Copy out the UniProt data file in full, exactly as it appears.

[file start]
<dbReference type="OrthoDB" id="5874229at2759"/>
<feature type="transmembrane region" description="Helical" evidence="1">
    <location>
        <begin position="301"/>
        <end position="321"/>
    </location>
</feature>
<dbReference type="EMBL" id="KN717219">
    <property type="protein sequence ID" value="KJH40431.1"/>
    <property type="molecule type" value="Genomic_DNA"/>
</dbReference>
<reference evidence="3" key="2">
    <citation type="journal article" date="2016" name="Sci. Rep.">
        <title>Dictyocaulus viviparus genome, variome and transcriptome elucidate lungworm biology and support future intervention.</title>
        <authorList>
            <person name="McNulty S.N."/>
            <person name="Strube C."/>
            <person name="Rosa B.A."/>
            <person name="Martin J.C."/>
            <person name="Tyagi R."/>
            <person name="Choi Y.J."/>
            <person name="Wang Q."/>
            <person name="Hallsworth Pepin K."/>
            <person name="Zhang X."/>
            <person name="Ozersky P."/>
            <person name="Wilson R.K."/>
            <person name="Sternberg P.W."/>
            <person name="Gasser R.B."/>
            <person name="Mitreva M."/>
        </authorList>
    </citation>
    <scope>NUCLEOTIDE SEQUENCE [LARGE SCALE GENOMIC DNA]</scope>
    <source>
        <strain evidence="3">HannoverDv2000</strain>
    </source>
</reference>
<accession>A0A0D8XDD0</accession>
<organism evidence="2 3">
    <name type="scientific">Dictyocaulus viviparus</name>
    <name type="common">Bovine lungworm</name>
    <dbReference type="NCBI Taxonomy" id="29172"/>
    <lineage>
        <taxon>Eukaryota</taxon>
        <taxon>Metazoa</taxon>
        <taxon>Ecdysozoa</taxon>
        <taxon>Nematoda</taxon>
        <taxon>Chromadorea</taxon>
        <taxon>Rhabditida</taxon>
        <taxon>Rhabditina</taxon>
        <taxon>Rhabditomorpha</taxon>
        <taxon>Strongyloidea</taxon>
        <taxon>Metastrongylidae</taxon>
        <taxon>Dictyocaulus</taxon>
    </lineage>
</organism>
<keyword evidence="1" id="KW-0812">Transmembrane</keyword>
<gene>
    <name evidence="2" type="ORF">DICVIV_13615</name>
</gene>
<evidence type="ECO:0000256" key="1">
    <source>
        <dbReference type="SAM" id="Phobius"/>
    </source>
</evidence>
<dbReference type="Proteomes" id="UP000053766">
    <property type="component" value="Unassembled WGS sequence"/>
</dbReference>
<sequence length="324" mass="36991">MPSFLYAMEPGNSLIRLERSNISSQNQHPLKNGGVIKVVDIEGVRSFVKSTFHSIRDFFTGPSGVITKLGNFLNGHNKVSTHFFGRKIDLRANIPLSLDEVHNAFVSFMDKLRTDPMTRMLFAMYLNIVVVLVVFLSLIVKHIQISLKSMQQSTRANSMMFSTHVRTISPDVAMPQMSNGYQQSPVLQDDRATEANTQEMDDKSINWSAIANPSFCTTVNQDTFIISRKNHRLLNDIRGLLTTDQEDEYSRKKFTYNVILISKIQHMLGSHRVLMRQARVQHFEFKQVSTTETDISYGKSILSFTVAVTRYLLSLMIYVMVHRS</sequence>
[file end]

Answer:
<dbReference type="OrthoDB" id="5874229at2759"/>
<feature type="transmembrane region" description="Helical" evidence="1">
    <location>
        <begin position="301"/>
        <end position="321"/>
    </location>
</feature>
<dbReference type="EMBL" id="KN717219">
    <property type="protein sequence ID" value="KJH40431.1"/>
    <property type="molecule type" value="Genomic_DNA"/>
</dbReference>
<reference evidence="3" key="2">
    <citation type="journal article" date="2016" name="Sci. Rep.">
        <title>Dictyocaulus viviparus genome, variome and transcriptome elucidate lungworm biology and support future intervention.</title>
        <authorList>
            <person name="McNulty S.N."/>
            <person name="Strube C."/>
            <person name="Rosa B.A."/>
            <person name="Martin J.C."/>
            <person name="Tyagi R."/>
            <person name="Choi Y.J."/>
            <person name="Wang Q."/>
            <person name="Hallsworth Pepin K."/>
            <person name="Zhang X."/>
            <person name="Ozersky P."/>
            <person name="Wilson R.K."/>
            <person name="Sternberg P.W."/>
            <person name="Gasser R.B."/>
            <person name="Mitreva M."/>
        </authorList>
    </citation>
    <scope>NUCLEOTIDE SEQUENCE [LARGE SCALE GENOMIC DNA]</scope>
    <source>
        <strain evidence="3">HannoverDv2000</strain>
    </source>
</reference>
<accession>A0A0D8XDD0</accession>
<organism evidence="2 3">
    <name type="scientific">Dictyocaulus viviparus</name>
    <name type="common">Bovine lungworm</name>
    <dbReference type="NCBI Taxonomy" id="29172"/>
    <lineage>
        <taxon>Eukaryota</taxon>
        <taxon>Metazoa</taxon>
        <taxon>Ecdysozoa</taxon>
        <taxon>Nematoda</taxon>
        <taxon>Chromadorea</taxon>
        <taxon>Rhabditida</taxon>
        <taxon>Rhabditina</taxon>
        <taxon>Rhabditomorpha</taxon>
        <taxon>Strongyloidea</taxon>
        <taxon>Metastrongylidae</taxon>
        <taxon>Dictyocaulus</taxon>
    </lineage>
</organism>
<keyword evidence="1" id="KW-0812">Transmembrane</keyword>
<gene>
    <name evidence="2" type="ORF">DICVIV_13615</name>
</gene>
<evidence type="ECO:0000256" key="1">
    <source>
        <dbReference type="SAM" id="Phobius"/>
    </source>
</evidence>
<dbReference type="Proteomes" id="UP000053766">
    <property type="component" value="Unassembled WGS sequence"/>
</dbReference>
<sequence length="324" mass="36991">MPSFLYAMEPGNSLIRLERSNISSQNQHPLKNGGVIKVVDIEGVRSFVKSTFHSIRDFFTGPSGVITKLGNFLNGHNKVSTHFFGRKIDLRANIPLSLDEVHNAFVSFMDKLRTDPMTRMLFAMYLNIVVVLVVFLSLIVKHIQISLKSMQQSTRANSMMFSTHVRTISPDVAMPQMSNGYQQSPVLQDDRATEANTQEMDDKSINWSAIANPSFCTTVNQDTFIISRKNHRLLNDIRGLLTTDQEDEYSRKKFTYNVILISKIQHMLGSHRVLMRQARVQHFEFKQVSTTETDISYGKSILSFTVAVTRYLLSLMIYVMVHRS</sequence>